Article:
"This is me, aged about 20 standing on the corner of the Royal Arcade in Sydney. The photo was probably taken during my lunch break from my job at F J Palmers Menswear.I started there in the Accounts department; then was offered a move to the Electrical department, where I kept records of the customers who had bought the fridges, radios and radiograms (and maybe TVs - as this was the year television first came to Sydney)."
Lunchtime in those days usually meant a sandwich eaten sitting on the grass in Hyde Park, or splurging on a meal of John Dory (then considered a cheap fish) and chips at one of the Greek fish cafes in Sydney back then.
"I loved that little ‘hatbox’, which was all the rage at the time. It went everywhere with me, carrying maybe an extra sweater and most definitely makeup to keep me looking bright and fresh.I was very slim and tiny back then and the smallest size available in the stores was XSSW, so a combination of desperation and necessity meant I made almost all my clothes, usually without patterns.I would have cut outthe top, which I think was pale rose pink, using another garment as a guide – the skirt was off-white cotton, full circle, with a roped petticoat underneath. Joining the two was the ubiquitous cinch belt – something virtually every girl of the era owned.My cardigan was a deep pink, edged with grey. I might add that I hated every moment of making those clothes and was ecstatic when Farmers store started importing size 8 from the US and I could buy most of my clothes ‘off the hook’." Ruth Reynolds (nee Jackson).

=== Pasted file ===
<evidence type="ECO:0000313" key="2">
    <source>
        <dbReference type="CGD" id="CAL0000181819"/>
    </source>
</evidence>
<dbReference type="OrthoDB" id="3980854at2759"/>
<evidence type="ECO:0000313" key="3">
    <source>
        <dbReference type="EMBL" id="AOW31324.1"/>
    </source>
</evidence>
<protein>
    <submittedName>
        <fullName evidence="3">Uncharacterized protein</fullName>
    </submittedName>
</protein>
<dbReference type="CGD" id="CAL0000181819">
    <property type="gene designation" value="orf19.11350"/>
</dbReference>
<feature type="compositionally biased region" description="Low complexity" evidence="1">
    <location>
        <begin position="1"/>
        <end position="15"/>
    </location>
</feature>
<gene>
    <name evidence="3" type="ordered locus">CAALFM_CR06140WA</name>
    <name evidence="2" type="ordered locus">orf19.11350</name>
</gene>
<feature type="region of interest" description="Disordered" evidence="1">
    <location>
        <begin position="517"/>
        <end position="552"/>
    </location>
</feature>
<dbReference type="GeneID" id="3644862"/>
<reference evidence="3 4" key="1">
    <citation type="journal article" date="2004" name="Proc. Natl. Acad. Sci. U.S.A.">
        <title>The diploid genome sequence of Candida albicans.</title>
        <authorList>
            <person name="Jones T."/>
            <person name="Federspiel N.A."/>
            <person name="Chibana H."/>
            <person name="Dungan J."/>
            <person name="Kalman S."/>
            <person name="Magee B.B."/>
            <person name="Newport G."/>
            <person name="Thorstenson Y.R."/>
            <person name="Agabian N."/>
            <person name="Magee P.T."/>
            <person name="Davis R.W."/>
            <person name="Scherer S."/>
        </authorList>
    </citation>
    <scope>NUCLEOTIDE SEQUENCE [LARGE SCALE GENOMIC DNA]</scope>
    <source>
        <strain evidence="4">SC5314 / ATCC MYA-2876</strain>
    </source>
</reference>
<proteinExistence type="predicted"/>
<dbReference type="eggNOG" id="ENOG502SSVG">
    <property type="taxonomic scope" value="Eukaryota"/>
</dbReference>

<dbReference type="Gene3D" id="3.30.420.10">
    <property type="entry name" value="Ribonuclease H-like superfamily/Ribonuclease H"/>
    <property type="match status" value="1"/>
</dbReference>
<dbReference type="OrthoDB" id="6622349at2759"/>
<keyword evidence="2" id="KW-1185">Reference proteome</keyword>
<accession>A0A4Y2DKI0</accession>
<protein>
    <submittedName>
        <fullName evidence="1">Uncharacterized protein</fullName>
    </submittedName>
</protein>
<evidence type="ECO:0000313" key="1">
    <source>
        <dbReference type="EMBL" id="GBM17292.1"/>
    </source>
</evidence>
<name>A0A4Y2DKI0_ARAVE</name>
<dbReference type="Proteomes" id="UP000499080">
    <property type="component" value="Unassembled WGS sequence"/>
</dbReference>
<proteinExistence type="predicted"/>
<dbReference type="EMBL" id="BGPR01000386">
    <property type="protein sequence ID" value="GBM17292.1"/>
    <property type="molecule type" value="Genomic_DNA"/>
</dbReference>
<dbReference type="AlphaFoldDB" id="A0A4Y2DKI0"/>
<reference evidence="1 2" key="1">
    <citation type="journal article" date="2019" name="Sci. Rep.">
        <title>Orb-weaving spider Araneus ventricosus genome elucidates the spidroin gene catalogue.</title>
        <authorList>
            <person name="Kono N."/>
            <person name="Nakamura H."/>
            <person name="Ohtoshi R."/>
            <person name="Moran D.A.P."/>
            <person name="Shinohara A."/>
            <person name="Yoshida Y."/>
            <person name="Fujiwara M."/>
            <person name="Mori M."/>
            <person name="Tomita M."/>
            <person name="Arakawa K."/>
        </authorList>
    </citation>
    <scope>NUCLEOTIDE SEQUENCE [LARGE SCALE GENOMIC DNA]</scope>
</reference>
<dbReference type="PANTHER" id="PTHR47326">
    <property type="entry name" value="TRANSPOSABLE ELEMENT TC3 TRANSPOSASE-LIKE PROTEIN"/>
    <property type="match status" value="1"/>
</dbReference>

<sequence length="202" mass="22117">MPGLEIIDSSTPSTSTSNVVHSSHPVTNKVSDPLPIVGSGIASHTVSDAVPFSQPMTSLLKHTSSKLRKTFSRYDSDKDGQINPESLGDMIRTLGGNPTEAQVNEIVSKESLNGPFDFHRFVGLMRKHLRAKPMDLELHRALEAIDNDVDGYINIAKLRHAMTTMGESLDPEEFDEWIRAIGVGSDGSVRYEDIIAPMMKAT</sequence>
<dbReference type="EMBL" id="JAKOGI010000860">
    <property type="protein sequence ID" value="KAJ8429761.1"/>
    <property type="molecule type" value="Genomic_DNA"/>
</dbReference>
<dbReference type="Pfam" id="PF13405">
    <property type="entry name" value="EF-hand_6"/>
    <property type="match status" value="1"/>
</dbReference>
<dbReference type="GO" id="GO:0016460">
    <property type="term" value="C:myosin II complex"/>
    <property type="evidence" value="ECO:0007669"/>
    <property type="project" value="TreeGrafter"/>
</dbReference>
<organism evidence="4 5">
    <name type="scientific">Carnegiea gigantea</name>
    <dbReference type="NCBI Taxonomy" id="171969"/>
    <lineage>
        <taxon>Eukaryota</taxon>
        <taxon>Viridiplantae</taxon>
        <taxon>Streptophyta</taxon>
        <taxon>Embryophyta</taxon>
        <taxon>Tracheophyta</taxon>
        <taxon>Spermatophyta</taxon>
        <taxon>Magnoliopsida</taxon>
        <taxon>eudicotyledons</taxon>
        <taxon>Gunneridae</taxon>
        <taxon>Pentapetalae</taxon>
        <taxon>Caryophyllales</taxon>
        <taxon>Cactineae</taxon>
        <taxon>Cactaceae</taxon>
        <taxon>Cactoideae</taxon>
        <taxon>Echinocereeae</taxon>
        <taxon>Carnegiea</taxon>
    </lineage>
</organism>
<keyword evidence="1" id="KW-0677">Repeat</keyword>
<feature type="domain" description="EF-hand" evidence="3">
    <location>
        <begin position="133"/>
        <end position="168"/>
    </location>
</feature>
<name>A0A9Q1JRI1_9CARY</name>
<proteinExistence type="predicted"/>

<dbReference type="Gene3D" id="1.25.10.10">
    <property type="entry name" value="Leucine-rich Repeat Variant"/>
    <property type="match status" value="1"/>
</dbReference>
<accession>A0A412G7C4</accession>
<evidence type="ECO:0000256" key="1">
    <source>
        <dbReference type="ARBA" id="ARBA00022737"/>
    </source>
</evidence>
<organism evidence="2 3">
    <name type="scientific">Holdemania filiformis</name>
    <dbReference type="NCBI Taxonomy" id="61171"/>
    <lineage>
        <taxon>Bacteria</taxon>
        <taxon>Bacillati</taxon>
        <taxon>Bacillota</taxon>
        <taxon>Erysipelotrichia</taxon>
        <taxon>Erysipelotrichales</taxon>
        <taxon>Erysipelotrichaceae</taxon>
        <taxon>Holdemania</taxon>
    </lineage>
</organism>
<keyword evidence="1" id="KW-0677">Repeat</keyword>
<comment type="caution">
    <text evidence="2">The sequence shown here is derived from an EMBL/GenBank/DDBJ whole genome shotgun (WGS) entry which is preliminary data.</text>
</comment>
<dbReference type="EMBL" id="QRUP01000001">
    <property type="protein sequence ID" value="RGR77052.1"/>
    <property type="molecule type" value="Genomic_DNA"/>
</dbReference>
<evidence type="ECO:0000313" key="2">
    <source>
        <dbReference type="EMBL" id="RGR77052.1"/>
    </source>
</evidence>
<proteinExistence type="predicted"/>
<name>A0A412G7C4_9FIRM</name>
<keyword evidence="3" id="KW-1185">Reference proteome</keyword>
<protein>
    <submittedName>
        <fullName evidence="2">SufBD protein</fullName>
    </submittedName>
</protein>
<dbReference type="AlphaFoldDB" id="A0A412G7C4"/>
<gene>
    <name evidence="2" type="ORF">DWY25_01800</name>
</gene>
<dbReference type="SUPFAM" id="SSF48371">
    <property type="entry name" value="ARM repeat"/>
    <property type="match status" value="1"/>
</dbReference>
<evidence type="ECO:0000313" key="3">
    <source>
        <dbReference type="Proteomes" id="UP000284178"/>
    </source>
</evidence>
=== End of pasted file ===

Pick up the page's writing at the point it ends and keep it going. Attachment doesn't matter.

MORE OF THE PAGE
Charles James Larkins, his wife, Joan (centre), and his sister Alicia Ison, c1943, Circular Quay, Sydney
Company unknown, Courtesy Larkins and Daley Family Collection.
"We did not see this photo until after the death of my grandparents. To see their young faces staring out at us from the past was a wonderful gift. My shy nan, so young and hopeful, and my pa, standing stiffly in his uniform, brought us all to tears. We are so grateful for this street photographer." Belinda Daley.
Shortly after their wedding, Charles left his young wife to undertake compulsory military training in Sydney. He remained in the army throughout World War II; however, due to a medical condition, he was not posted overseas. This photograph, taken on a rainy day, records one of Joan’s rare visits to see her husband. She had travelled from the small town of Werris Creek, in central northern NSW, leaving their young son at home with her mother-in-law.
Marion and Ben Matthies, 1947, unknown location, Sydney
Freelance Photo Service, Courtesy Matthies family.
Proudly wearing his service medals, Ben Matthies and his wife Marion were snapped by a street photographer after attending the Anzac Day Commemoration Service in Martin Place on the 25 April 1947.
During World War I Ben had fought at Gallipoli and on the Western Front and was awarded the Belgian Croix de Guerre medal for his service.
By the mid-1930s the street photography ‘craze’ saw increasing numbers of photographers on Sydney’s streets – all competing for the best locations and the most promising marks
An innovative new exhibition invites the public to become the curator, sharing their responses to historical photographs from two of Australia’s richest and most significant collections